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Doctor in a surgical room with virtual reality glasses on the background of the real operation.

One of the first industries to embrace advanced technology was the healthcare industry. We see this time and time again, with the most recent application coming from a procedure completed at the Roth McFarlane Hand and Upper Limb Center at St. Joseph’s Hospital in London, Ontario, Canada.

Dr. George Athwal has been an active proponent of the use of digital 3D holograms to increase surgical precision for shoulder replacement patients. The goal is to not only reduce complications and malpractice issues but also ensure the best fit and longevity for the patient.

And with approximately 7 million patients a year suffering from surgical procedures, according to the Harvard Business Review, using new technologies to improve outcomes should be a welcome development. In fact, Dr. Athwal was the first surgeon in Canada to perform what is now called a “mixed reality” surgical procedure, and only the second one in the world.

Mixed reality surgery refers to the melding of real-world tools with virtual technologies. Dr. Athwal turned to a Microsoft HoloLens 2 to create his technique. Dr. Athwal was able to provide command and hand movements using a 3D representation of the patient’s anatomy. As he manipulated the machine, the surgical machine programmed to his movements completed the surgery.

The true innovation here is that Dr. Athwal can use the technology to preplan the surgery. This way, when it comes time to complete the actual surgery, he has a blueprint he can follow almost to a tee, further reducing complication risk.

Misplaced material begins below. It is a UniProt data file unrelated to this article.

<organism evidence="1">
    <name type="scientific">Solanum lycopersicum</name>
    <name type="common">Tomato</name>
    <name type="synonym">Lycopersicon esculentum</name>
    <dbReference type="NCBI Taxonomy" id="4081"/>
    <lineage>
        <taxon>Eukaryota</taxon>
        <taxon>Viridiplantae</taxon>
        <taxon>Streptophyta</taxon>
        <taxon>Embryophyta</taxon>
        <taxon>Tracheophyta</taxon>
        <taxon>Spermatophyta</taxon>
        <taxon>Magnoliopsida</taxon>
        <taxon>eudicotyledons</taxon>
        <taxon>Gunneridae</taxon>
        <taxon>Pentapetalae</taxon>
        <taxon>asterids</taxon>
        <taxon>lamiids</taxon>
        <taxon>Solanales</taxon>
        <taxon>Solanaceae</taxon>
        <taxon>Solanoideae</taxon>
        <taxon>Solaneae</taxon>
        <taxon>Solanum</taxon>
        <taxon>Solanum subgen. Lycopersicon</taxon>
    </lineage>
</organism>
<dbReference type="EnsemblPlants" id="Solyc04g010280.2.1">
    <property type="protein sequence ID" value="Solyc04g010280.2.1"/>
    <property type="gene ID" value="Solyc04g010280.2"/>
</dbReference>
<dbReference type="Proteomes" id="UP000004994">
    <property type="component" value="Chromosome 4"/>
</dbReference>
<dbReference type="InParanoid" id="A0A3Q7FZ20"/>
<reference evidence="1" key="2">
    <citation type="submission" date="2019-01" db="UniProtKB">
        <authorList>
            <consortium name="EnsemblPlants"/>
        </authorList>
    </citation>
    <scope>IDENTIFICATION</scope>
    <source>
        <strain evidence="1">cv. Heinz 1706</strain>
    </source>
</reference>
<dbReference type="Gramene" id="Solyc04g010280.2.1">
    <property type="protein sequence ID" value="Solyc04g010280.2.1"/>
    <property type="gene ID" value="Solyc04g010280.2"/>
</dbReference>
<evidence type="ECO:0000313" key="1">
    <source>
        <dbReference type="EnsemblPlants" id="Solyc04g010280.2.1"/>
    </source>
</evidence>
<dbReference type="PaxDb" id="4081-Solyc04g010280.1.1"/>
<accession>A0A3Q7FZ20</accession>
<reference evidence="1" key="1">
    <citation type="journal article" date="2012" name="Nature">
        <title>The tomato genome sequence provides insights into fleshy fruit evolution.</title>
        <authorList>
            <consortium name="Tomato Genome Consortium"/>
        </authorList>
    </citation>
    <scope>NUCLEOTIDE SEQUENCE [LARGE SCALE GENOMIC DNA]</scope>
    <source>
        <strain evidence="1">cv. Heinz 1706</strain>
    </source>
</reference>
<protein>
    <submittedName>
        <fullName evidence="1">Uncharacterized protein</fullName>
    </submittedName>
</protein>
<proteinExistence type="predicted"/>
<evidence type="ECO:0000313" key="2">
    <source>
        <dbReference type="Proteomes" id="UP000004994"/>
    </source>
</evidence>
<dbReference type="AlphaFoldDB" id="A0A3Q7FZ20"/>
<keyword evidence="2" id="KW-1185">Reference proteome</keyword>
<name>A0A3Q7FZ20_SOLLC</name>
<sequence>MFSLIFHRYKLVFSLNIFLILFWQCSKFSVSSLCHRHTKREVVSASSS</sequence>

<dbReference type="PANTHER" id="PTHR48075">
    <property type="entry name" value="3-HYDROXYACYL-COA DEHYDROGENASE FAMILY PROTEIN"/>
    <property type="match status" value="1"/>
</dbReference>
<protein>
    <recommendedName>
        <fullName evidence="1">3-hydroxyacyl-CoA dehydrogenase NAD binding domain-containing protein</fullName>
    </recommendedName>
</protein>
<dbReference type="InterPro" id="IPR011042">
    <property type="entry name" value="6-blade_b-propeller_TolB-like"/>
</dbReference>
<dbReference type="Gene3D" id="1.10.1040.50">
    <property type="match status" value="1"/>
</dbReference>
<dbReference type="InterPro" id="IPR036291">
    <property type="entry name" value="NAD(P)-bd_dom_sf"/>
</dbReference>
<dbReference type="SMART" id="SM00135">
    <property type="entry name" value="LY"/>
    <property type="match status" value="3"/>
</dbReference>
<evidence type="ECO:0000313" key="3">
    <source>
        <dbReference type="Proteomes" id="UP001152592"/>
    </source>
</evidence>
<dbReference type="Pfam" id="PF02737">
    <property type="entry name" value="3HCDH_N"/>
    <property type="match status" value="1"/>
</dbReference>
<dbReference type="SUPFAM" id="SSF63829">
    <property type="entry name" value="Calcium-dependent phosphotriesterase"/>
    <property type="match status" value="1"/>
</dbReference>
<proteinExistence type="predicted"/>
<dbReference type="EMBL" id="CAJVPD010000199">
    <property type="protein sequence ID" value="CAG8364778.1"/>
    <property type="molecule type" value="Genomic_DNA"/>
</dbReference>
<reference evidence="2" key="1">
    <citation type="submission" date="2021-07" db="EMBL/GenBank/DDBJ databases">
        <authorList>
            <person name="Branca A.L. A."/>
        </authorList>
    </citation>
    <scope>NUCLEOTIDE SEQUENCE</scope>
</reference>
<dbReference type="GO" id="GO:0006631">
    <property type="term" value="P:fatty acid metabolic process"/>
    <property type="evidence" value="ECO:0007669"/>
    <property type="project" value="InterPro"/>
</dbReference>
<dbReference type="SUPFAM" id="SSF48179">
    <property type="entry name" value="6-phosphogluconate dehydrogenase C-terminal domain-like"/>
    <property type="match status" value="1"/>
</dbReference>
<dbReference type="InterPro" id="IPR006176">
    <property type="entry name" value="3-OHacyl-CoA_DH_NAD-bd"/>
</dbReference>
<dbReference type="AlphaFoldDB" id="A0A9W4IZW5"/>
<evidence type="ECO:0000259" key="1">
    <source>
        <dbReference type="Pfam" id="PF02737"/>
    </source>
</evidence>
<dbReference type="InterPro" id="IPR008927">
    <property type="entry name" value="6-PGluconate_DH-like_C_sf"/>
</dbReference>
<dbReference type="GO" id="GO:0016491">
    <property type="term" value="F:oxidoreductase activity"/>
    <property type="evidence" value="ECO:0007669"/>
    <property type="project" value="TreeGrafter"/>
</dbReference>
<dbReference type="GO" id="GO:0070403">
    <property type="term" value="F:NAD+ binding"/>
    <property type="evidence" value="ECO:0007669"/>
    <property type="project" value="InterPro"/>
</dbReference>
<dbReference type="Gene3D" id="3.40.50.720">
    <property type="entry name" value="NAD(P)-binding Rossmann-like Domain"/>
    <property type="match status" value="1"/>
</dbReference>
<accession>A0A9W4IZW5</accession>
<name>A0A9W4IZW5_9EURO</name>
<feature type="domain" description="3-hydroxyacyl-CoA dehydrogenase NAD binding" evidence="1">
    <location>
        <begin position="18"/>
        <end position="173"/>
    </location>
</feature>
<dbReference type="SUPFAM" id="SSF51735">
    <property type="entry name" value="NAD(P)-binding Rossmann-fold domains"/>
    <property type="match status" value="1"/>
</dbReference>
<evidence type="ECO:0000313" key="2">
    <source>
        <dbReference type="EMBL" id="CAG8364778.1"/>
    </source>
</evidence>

Dr. Athwal was fortunate to have the support of St. Joseph’s Health Care London, which is a leading academic healthcare center focusing on disease management, medical imaging, mental healthcare, rehabilitation and specialized forms of surgery. Now, these methods will only continue to spread as physicians like Dr. Athwal prove their effectiveness in a clinical setting.

Advanced technologies in healthcare, whether they come from the realm of virtual reality or diagnostic data management, are changing the way surgeons, doctors and nurses do their jobs. In the end, these changes will benefit the patients themselves most of all.

And do you know who stands at the forefront of these technologies? The Learning Network.

Through our family of companies, such as ICOM Productions, which focuses on 3D learning and development, and Pathways, experts in learning management systems (LMS) and virtual reality, we stand at the forefront of the advances we see today coming out of Canadian hospitals and hospitals around the world.

And we have to admit, we’re pretty proud to be part of this future.